Authored By:

Hannah S.

Deferring for a year is not popular in the U.S. Many people don’t even know what it is. When I told friends and family that I deferred from the University of MN and was taking a gap year, many responded with, “What’s a gap year?” Sometimes I feel that taking a gap year has a negative connotation in the States. Why would anyone want to take a gap year? They’re just putting off school for another year. They’re going to have to go eventually. Why wait? These are all thoughts I had before I sent in my request to take a gap year.

So what changed my mind? What I found while I was looking for colleges was that I didn’t have the drive to go to college yet. Many of my friends talked about how excited they were to be going to ____ school, or what they were going to major in, or what they wanted to do in college. I didn’t have any of those thoughts. My only thought was: Is there a school with a good study abroad program? I looked, and almost every school I looked at had amazing programs that I could join. But I couldn’t go to school just for the study abroad. I tried to look at majors. It was overwhelming. There were majors, minors, double majors, double minors, major and minor, etc. There could be 15 different schools in one university, and hundreds of majors and minors in one school. For some, that’s amazing. They need the options to choose freely. I needed time to sort out my mind.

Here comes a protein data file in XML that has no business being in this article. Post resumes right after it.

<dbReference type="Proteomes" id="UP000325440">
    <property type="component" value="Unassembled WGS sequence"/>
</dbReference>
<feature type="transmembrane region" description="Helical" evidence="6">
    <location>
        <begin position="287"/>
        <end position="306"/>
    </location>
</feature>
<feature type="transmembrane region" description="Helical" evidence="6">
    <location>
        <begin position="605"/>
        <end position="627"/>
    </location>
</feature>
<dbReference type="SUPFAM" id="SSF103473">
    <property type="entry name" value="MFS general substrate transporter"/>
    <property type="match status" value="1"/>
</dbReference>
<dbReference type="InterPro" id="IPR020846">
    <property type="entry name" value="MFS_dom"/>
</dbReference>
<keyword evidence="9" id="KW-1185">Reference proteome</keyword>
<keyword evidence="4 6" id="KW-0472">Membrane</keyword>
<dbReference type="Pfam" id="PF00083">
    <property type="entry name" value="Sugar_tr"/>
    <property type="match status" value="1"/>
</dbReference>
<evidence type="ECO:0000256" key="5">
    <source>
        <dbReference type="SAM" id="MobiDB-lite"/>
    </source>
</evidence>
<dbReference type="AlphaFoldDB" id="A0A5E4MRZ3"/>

My college list changed almost every week. I added schools, removed schools, and re-added schools. I finally had a list, but I wasn’t happy with it. And by the time I wanted to change it again, it was too late. I had sent in my applications and was now getting responses. I was accepted into some schools, deferred to regular decision from Early Action, and flat out denied. But none of it really made a difference to me. Everyone around me knew what they wanted, but I couldn’t get that “Yes I want to go here” feeling. It was actually my mom who told me to take the gap year. Her reasoning: I had no idea which school I wanted to go to, and she didn’t want me to “wander aimlessly” around campus, wasting a year and tuition, without doing anything that I truly wanted to do. So I started looking for gap year abroad programs because traveling was what I was really passionate about. Looking for study abroad programs was so much easier for me and came much more naturally. I knew which countries I wanted to go to, and I knew I wanted something else to bolster my resume.

Having the extra summer to travel and visit even more schools, I re-applied to colleges and universities that I knew I would want to go to in the fall. My advice if you’re deciding on a gap year is to still go through the college application process because one, you will at least have a back-up school you can defer from, and two, if you decide to re-apply to different schools, you will be so much more accustomed to the college process, that it will be a lot easier the second time.

So far, my gap year has been amazing. Even though I didn’t get to travel to Korea for a language program, I was able to get a job, “college-hop” and visit my friends, go on family vacations, and intern at a company in Berlin without the stress of college, studying, or anything else. I’ve met people around the country and the world, and I was able to do something that I was passionate about. A gap year is a time for you to treat yourself and find out what your true passions are.